A thought-provoking new community project, The Ethical and Shared Remembering Project, spearheaded by The Junction in Derry, will be launched at Derry’s Tower Hotel this coming Tuesday, June 19, at 12.30pm.
The Ethical and Shared Remembering Project was established as a means of exploring and constructing an ethical value base for the people of Ireland, based on the principles of an inclusive and fully integrated society. Addressing the decade 1912-1922 - a defining decade which shaped the Ireland of today - the Project seeks new discoveries and breakthroughs, as well as new ways of looking at old problems.
Maureen Hetherington, Director of The Junction, spoke to the ‘Sunday Journal’ about the importance of this innovative new project.
“We launched this initially in September 2010 with the realisation that we are coming into a decade of anniversaries of 1912-1922, a decade in our past that shaped the future of this island, such as the 1912 Signing of the Ulster Covenant, the Suffragette movement, the signing of the Proclamation, and the Great War and then the subsequent engagement of nationalists and unionists in that war.
“We want to examine that decade in our past and debunk some of the myths around it, looking at some of the unresolved issues from that decade that still exist today and see if we can find resolution from the past.”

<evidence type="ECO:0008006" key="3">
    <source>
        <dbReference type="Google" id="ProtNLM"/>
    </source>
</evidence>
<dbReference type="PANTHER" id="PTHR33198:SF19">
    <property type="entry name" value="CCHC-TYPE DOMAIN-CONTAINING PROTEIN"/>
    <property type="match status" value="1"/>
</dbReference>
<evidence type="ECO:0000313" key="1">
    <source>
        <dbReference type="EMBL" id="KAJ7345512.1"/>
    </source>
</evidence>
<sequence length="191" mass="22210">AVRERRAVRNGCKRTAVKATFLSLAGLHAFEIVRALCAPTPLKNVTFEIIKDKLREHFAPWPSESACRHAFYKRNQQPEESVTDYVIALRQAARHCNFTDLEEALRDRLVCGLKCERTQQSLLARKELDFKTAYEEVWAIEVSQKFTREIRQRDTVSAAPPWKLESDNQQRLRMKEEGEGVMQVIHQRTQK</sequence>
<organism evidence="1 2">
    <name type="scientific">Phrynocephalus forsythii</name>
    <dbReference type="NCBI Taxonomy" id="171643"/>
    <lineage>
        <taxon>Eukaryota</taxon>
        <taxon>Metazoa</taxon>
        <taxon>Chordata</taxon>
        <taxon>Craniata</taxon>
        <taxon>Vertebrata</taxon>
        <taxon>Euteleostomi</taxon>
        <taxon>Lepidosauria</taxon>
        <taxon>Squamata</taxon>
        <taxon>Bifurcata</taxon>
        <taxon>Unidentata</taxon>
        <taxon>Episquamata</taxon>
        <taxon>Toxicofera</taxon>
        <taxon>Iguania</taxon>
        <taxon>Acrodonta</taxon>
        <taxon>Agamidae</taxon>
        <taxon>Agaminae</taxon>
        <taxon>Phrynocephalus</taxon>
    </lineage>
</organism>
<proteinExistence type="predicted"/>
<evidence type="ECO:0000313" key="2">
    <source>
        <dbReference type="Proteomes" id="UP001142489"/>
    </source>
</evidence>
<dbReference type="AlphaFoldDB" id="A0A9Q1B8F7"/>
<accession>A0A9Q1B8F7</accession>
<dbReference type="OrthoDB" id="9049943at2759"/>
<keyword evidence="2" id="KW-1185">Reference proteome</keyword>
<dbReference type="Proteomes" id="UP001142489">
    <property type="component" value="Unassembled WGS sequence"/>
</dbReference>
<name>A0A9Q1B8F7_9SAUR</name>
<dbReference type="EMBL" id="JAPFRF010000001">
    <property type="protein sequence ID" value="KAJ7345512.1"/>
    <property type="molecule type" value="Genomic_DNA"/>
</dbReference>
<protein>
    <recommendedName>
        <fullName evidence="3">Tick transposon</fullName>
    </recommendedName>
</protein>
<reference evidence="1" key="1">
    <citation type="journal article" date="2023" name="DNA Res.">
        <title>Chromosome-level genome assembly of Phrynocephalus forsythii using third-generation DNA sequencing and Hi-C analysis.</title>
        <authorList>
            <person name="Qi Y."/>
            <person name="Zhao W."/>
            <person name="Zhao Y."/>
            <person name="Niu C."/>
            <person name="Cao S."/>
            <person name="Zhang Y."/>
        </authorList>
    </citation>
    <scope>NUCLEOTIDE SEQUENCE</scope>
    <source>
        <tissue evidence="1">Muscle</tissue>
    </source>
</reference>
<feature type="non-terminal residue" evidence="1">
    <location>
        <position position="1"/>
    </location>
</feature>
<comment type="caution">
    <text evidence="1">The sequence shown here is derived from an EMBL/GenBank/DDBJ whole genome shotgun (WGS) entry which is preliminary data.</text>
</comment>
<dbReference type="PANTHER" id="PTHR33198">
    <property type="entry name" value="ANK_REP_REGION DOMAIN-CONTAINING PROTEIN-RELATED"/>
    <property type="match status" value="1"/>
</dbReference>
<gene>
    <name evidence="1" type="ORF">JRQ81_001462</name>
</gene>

Speaking of the issues that have emerged from our collective past experiences, Ms Hetherington went on: “One of the major issues was violence, then the violence from 1969 onwards, as well as sectarianism and gender inequality. Our literary culture is also important, and looking at the literature and how it shaped things is a big challenge, especially looking at writers who created and helped to perpetuate these difficulties.”
Ms Hetherington is in no doubt that the conflicts experienced between 1912-1922 have shaped future generations.
“The trauma of that time and the traumatic experiences of the recent conflict are obvious,” she says. “People still believe in the myths that were handed down through the generations and helped shape our society. We have romanticised violence and romanticised the memory and myth of the past. We’ve never really challenged or addressed the Church’s role in that decade of 1912-1922 were violence and God were both blessing the gun. The challenge today is what the church will do now when asked to commemorate that particular decade of our past.”
The project will now be developed into a training package for use by educators, trainers, facilitators, community development and community relations activists, faith groups and clergy, thanks to funding from the Columbanus Community Trust.
Drs Johnston McMaster and Cathy Higgins will spearhead the project which will be rolled out across Ireland over the next three years.
Two new publications; ‘Ethical and Shared Remembering: Resource and Information Booklet’ and ‘Signing the Covenant: But Which One?’ will be available at the Derry launch.
For more information, contact: The Junction on: 71 361942 or email: firstname.lastname@example.org.